hope. A collaboration: Sarah Hildebrand (photographs); Gerhild Perl; Julia Rehsmann; Veronika Siegl (essays). Translated from German into English by Alexandra Cox.
©2018 Christoph Merian Verlag, photographer, authors, translator. ISBN 978-3-85616-860-5
Ten Months, by Veronika Siegel (extract)
Month Zero. It’s sort of like a switch
“Want to hear why we’re doing the surrogacy programme?” asks Zhenya. She continues before I can even reply: “Everyone in the world’s really nice and I’m being a surrogate mother for ‘noble’ reasons? No such thing. We’re all about the material side. There’s nowhere else in Russia you can earn a million roubles.” She is sitting in front of me in a T-shirt and white underpants, with one leg crossed over the other, and looking me defiantly in the eyes. That’s the attitude here, says Zhenya, adding that maybe it’d be different if single mothers didn’t have it so hard in this country. Six years ago, she says, she’d not have understood how someone can carry a child to term and then give it away. As time’s gone on, though, she’s realized that you just have to be emotionally prepared: “It’s an internal process. It’s sort of like a switch. You make your decision, and it works.”
Month Zero. A good income
Two concrete prefabricated buildings are next to the clinic: tall brown and white buildings, surrounded by trees and a playground. Apartment no. 38 is home to surrogate mothers, egg donors and sometimes patients, who come to Moscow specially for their examinations. The stairwell looks dirty and worn, but everything in the apartment is clean and new. Several scraps of paper bearing instructions and demands hang on the kitchen walls. Sonya puts dates on the table and tells me to help myself. Her blonde hair hangs in straggles over her face; she looks tired. By Moscow standards, the 20,000 roubles a month that the surrogate mothers get during pregnancy is a low salary. If one lives ‘in the regions’, as Sonya does, it is a good income, though. She earns less than half of this sum in her job as a kitchen assistant and her husband, an electrician, not much more. Together they have to look after two children and his elderly mother, who shares the one-room apartment with them. She would like to invest her earnings from the surrogacy in an apartment of their own, for added security in times of financial crisis. After all, these crises happen in Russia now and then. Sonya explains that the embryo transfer is scheduled for tomorrow, following her two-week ‘preparation’ phase. This preparation involves hormonal stimulation, during which the cervical mucous membrane is built up so that the embryo can implant itself firmly. Sonya is enjoying the time away from her family and domestic duties: “Well, you know, we’re women. At home we’d never be taking a moment’s rest, always tidying up and cleaning. Here we have a bed, television, Internet and can get up when we want. Sometimes we even go into town together.” Yesterday, she paid her 59th visit to the Lenin Mausoleum on Red Square with a few other women.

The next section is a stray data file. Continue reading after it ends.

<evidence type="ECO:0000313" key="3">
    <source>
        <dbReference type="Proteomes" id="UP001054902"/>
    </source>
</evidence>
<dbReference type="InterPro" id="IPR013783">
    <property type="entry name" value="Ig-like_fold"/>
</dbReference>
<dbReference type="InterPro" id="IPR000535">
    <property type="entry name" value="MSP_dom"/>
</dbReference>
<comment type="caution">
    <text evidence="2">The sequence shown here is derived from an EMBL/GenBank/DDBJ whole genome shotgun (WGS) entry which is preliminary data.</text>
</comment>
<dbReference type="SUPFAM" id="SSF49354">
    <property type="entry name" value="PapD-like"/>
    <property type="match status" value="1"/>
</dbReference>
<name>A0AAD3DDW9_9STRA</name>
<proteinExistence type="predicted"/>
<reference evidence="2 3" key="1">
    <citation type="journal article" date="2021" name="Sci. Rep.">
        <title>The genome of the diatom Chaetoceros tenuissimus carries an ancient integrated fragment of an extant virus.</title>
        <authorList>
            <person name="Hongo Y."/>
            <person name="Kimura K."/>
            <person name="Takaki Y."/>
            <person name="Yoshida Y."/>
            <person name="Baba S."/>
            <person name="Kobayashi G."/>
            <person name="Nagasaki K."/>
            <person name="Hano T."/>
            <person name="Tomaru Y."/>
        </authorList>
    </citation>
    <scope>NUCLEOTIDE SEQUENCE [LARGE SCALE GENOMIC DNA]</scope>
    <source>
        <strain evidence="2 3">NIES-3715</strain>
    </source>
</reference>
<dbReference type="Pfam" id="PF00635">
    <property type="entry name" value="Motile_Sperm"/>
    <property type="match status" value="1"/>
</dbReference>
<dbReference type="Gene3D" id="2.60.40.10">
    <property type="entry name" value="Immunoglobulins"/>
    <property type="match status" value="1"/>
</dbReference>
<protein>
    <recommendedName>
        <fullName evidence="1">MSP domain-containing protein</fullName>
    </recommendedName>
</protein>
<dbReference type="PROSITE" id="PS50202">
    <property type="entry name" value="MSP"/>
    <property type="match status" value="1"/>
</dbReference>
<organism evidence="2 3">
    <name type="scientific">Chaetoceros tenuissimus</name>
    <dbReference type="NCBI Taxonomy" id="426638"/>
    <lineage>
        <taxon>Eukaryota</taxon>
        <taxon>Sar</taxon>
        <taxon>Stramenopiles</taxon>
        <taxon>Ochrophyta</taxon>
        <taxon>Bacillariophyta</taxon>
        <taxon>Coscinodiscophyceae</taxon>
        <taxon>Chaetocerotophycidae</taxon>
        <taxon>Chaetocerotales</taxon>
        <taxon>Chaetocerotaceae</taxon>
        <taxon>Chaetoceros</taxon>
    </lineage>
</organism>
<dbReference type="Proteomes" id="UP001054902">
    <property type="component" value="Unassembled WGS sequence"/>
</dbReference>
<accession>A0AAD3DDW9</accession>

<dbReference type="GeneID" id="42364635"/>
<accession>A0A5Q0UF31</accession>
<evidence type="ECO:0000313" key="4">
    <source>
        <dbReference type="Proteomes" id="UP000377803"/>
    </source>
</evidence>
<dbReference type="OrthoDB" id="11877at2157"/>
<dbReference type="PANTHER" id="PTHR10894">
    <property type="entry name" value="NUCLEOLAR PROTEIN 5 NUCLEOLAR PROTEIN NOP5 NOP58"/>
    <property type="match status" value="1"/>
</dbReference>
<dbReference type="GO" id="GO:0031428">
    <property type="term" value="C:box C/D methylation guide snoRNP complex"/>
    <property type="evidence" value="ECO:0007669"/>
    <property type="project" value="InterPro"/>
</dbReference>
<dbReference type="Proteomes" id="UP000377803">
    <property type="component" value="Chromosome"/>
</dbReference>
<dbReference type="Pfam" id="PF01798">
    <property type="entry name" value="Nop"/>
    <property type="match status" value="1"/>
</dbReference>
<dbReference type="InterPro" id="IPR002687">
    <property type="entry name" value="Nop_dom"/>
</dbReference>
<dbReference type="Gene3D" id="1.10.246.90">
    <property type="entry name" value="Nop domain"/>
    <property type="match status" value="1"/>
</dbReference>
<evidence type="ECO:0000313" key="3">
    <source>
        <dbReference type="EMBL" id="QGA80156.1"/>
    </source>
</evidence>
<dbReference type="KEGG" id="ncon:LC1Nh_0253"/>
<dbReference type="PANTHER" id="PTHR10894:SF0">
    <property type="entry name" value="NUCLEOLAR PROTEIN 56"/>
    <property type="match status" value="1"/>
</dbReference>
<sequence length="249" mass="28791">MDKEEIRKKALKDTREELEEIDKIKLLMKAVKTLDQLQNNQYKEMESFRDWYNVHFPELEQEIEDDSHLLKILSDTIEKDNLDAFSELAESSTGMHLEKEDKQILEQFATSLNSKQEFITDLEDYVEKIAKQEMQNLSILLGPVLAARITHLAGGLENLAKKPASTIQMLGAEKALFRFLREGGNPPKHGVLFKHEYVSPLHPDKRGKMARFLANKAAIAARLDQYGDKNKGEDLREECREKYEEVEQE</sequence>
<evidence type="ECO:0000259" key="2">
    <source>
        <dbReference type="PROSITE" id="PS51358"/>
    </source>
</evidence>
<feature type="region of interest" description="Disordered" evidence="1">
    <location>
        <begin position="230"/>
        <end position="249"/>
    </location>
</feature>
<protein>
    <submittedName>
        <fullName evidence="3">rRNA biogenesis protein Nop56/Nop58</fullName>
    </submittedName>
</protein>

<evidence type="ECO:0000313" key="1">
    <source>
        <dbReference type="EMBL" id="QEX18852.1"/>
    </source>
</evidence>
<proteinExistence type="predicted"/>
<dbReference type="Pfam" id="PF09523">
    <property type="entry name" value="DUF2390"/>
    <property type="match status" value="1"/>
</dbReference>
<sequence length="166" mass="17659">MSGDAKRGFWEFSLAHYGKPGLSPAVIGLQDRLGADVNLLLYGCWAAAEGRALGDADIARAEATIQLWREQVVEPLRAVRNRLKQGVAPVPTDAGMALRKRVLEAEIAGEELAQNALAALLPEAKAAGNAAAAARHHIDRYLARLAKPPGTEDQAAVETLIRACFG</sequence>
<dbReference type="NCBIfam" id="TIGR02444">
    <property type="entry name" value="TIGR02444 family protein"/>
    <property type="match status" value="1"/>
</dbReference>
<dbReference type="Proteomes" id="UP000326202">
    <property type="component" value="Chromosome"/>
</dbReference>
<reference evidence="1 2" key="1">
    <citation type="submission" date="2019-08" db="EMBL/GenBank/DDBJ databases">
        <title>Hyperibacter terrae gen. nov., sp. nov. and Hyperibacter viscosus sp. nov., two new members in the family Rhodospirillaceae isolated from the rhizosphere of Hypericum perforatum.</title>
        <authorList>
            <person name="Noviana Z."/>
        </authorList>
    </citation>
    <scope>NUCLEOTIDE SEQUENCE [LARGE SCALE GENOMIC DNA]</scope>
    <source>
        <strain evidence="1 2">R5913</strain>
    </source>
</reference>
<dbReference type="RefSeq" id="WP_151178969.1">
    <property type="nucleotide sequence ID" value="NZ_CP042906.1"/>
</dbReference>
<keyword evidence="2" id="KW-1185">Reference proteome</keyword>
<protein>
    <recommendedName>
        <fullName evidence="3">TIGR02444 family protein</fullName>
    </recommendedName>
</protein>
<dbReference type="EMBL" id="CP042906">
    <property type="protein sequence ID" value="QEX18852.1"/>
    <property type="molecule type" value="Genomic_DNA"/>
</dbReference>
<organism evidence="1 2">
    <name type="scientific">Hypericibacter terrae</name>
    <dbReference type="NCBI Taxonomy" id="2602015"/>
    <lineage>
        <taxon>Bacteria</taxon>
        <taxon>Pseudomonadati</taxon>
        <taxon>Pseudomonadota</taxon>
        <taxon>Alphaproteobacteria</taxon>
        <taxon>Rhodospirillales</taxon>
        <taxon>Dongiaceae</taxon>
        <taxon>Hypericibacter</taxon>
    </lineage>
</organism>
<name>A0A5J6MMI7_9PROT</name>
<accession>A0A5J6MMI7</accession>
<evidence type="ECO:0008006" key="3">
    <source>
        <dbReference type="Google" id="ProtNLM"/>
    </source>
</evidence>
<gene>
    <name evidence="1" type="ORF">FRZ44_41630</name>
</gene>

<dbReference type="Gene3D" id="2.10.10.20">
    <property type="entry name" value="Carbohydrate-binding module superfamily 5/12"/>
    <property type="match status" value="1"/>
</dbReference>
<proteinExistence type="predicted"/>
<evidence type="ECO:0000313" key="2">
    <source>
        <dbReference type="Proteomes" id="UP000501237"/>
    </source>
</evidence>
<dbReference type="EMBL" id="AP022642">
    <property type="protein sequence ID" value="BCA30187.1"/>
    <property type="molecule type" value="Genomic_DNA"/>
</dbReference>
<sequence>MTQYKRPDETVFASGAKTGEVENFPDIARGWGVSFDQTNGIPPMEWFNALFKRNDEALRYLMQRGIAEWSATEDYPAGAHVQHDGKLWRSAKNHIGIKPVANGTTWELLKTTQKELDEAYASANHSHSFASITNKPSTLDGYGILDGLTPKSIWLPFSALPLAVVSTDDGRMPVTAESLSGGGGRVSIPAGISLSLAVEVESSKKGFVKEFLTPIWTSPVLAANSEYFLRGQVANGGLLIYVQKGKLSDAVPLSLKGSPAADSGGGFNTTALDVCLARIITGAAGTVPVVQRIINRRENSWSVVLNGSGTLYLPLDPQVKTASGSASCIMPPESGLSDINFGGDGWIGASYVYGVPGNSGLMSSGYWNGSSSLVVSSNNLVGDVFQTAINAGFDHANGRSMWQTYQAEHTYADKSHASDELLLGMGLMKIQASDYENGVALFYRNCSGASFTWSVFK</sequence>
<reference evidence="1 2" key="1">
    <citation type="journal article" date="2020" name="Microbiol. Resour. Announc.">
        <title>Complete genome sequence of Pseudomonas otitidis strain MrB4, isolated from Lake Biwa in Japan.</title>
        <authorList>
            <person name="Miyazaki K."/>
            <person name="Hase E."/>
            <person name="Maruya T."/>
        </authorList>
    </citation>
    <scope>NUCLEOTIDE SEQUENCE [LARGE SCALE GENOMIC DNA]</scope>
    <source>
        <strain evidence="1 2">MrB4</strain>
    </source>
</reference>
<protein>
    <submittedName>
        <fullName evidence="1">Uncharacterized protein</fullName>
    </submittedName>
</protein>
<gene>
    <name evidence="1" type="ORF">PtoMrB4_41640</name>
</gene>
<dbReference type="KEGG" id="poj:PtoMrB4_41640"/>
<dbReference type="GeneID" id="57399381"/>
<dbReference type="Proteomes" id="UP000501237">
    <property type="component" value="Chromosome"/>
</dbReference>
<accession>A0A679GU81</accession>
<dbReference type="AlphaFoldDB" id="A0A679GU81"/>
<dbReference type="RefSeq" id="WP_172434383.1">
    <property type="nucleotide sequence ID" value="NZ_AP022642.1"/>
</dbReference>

Month Zero. I was shocked
There is almost no stopping Evgeniya’s flow of words. In a loud voice she describes her first examination and thinks that she now has to wait a few hours until the medical committee’s decided whether or not she’s ‘suitable’. In actual fact, she’s a trained chef and baker. She has never liked these professions, but she had to support her mother financially from an early age, and that was the best option at the time. They haven’t had it easy, Evgeniya continues, as her father died early on. “He was a weak person, not a real man. Not man enough to say: Come on, man, let’s stop drinking and find some work.” A few years back, a work colleague asked her if she would carry a child for her. “I was shocked,” Evgeniya tells me, particularly as she had not yet had any children of her own. Now that she needs the money, she’s considering the idea again. “Some people buy themselves a car or an even better apartment; for me, it’s a matter of getting by.”